Continuing its diversification beyond e-commerce, Alibaba Group (BABA) is forming a new entertainment business group that will focus on creating content, selling tickets and launching live events such as concerts.

The new unit will be housed under the Chinese company’s Alibaba Digital Media and Entertainment Group, bringing its entertainment ticketing platform Damai and its MaiLive and Maizuo content creation and technology units under one roof. MaiLive and Maizuo will support the new group’s content partners and tap Alibaba’s data to create offline events, reported technode. MaiLive largely provides support to new entertainers and is in charge of preparations for concerts. Damai chief executive Zhang Yu will head up the unit as its CEO.

Damai, in which Alibaba acquired a majority stake in March for an undisclosed sum, is China’s largest ticketing platform hawking tickets for concerts, plays and sports events. Meanwhile, Maizuo melds Damai’s concert preparation expertise with Alibaba’s technology to create so-called smart venues for live events. Alibaba first invested in Damai in 2014. In announcing the deal back in March, the company said " will be a powerful platform to distribute our media content as well as expand our user reach and engagement." (See also: Alibaba Gets Full Control of Ticketing Co. Damai.)

Selling in the Real World

The move on the part of China’s leading e-commerce player comes at a time when it and its rivals are looking to diversify beyond their core markets. With ambitious plans to become the world’s fifth-largest economy, Alibaba has set its sights in all sorts of markets. (See also: Alibaba Aims to Become World's Fifth Largest Economy by 2036.)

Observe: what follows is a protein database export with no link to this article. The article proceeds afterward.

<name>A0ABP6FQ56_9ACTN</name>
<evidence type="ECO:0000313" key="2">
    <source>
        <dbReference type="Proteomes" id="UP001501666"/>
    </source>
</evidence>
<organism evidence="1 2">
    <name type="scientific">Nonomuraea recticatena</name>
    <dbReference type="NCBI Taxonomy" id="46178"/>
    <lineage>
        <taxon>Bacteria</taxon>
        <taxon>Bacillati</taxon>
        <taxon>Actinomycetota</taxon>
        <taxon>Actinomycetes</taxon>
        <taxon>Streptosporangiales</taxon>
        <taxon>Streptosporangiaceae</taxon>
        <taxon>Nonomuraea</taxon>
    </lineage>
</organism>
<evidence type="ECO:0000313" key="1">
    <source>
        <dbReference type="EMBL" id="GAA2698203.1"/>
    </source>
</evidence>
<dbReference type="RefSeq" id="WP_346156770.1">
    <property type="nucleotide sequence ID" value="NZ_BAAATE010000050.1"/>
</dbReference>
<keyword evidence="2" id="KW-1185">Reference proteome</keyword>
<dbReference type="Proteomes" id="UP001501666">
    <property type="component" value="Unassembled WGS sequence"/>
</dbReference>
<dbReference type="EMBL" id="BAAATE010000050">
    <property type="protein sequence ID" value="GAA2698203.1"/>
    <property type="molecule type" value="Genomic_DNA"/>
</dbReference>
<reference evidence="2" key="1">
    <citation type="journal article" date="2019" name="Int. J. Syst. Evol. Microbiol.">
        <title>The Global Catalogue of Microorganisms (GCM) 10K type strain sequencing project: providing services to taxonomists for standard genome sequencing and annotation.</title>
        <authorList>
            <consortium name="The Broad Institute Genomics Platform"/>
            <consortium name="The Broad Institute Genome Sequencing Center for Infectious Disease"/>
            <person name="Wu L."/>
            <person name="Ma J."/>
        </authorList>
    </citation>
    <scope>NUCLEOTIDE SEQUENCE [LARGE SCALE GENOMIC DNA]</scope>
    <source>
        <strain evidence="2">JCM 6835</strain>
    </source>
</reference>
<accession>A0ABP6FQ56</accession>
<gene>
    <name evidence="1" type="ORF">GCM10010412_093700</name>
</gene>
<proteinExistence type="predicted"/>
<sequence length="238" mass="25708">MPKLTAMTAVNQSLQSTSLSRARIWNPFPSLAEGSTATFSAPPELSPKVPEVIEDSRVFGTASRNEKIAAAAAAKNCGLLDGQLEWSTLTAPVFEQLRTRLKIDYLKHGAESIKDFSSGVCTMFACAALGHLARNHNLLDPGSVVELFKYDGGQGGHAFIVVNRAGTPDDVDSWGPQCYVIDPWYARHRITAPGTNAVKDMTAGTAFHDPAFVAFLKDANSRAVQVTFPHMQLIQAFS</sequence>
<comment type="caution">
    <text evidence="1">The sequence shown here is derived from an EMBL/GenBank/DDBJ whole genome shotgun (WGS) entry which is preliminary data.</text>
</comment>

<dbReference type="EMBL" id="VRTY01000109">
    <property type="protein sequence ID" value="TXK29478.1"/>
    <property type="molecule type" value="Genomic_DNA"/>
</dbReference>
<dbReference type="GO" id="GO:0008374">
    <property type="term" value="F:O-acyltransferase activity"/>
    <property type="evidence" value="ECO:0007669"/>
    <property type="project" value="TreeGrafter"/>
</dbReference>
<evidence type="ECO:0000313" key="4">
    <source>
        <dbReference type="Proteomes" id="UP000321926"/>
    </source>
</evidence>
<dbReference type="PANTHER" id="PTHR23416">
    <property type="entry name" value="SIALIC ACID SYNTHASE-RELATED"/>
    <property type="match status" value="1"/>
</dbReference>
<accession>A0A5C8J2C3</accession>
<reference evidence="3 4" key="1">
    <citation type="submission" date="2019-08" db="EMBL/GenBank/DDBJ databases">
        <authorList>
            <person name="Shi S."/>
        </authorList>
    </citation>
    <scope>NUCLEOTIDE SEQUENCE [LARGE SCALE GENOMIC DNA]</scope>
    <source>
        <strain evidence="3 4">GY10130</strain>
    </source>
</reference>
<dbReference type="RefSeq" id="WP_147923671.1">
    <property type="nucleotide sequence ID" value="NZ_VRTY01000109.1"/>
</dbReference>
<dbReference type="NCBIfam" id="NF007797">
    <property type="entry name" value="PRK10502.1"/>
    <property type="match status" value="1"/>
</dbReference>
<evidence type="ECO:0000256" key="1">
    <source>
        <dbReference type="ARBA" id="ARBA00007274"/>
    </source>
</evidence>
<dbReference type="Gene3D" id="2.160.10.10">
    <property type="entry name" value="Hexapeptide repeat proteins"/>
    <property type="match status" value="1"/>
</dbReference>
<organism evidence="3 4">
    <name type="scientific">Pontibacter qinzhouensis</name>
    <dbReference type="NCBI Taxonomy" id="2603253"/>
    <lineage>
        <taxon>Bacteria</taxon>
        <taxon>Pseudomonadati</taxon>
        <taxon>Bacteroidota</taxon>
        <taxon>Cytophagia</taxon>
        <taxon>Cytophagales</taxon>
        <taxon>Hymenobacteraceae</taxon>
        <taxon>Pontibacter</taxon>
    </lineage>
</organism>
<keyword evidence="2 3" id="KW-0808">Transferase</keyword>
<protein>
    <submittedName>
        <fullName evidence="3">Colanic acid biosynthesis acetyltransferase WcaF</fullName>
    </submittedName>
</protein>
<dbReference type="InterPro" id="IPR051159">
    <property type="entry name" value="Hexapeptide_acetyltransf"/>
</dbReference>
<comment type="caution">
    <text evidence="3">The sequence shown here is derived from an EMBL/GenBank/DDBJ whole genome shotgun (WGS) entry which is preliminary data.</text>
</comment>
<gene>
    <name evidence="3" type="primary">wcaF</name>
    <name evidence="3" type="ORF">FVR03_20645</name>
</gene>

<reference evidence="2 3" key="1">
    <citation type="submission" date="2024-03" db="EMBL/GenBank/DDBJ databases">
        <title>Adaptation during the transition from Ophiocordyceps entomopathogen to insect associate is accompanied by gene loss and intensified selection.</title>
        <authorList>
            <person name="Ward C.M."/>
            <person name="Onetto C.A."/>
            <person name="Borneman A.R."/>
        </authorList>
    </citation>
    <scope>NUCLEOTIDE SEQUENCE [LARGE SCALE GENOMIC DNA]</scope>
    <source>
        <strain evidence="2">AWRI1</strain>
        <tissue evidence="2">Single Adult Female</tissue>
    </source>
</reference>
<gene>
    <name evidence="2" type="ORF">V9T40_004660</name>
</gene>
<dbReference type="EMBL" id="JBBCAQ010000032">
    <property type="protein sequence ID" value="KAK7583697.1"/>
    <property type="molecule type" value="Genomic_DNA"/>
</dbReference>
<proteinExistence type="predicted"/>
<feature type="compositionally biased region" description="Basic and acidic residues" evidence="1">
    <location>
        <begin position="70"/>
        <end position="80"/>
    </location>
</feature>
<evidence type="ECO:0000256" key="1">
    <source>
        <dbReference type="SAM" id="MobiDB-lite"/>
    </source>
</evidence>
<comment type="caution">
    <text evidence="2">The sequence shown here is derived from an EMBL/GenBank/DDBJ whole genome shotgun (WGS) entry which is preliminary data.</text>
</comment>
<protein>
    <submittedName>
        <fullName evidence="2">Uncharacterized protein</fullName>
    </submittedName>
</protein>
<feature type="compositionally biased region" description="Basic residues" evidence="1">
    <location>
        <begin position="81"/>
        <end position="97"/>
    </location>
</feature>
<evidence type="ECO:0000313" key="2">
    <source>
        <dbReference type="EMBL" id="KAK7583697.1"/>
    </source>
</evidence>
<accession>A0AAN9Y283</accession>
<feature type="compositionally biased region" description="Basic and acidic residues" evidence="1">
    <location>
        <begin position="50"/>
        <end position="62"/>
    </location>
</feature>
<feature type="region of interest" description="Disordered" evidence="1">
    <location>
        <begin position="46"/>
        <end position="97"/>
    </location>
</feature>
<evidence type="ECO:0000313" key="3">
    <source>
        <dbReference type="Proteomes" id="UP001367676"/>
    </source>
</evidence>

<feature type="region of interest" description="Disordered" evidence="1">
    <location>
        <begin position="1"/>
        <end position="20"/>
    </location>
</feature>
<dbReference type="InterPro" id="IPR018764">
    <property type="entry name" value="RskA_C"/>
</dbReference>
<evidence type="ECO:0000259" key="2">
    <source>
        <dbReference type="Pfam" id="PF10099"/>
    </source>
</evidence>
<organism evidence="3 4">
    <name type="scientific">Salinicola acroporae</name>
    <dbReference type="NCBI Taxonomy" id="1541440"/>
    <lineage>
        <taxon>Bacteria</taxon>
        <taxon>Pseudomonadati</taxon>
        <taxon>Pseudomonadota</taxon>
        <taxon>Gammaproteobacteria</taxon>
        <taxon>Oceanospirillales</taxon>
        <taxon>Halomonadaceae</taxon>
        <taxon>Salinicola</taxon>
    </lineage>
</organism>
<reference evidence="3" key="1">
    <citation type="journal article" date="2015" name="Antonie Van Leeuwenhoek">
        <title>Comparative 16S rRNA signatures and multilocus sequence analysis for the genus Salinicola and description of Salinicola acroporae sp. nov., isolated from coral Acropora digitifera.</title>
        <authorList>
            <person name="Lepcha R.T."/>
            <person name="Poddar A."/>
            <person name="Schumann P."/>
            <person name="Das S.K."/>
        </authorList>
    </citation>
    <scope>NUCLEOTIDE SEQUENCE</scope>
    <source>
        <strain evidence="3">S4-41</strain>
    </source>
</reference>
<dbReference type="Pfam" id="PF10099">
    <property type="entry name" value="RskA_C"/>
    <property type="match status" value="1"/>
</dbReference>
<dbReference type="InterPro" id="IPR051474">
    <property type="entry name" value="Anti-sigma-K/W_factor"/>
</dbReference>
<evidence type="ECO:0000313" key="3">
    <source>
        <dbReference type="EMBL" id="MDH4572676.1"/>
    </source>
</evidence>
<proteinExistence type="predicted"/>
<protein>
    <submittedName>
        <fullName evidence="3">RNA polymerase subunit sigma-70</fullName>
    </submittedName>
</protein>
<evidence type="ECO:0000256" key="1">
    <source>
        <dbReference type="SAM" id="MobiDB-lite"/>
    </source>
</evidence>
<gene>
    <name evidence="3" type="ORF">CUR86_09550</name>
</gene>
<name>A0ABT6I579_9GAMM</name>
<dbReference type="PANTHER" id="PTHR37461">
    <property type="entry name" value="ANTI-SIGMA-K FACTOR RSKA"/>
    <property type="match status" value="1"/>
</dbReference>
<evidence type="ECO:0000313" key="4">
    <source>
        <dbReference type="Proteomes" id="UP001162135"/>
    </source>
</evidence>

It also meshes with its offline-online strategy where it's aiming to bring the convenience of the internet to the physical world. The new business unit also comes just a few days after Alibaba and rival Tencent (TCEHY) inked a music-licensing deal in a rare bit of collaboration between. In a joint announcement reported by The South China Morning Post, the companies said Tencent Music and Entertainment Group will license music from Sony Music, Warner Music and Universal Music to Alibaba. In return, the Chinese e-commerce giant’s Ali Music Group will license exclusive content it acquired from Rock Record to Tencent, operator of the WeChat messaging app. The report noted that even though Tencent’s streaming music apps are the leaders in the country, the deal appears to be on an equal footing. It also comes as a bit of an about face. In 2015, WeChat banned Xiami, the music streaming service owned by Alibaba, from the platform. That prompted users to share music directly instead of over WeChat. The ban was later rescinded after it cause a lot of problems between the two rivals, reported the Post.

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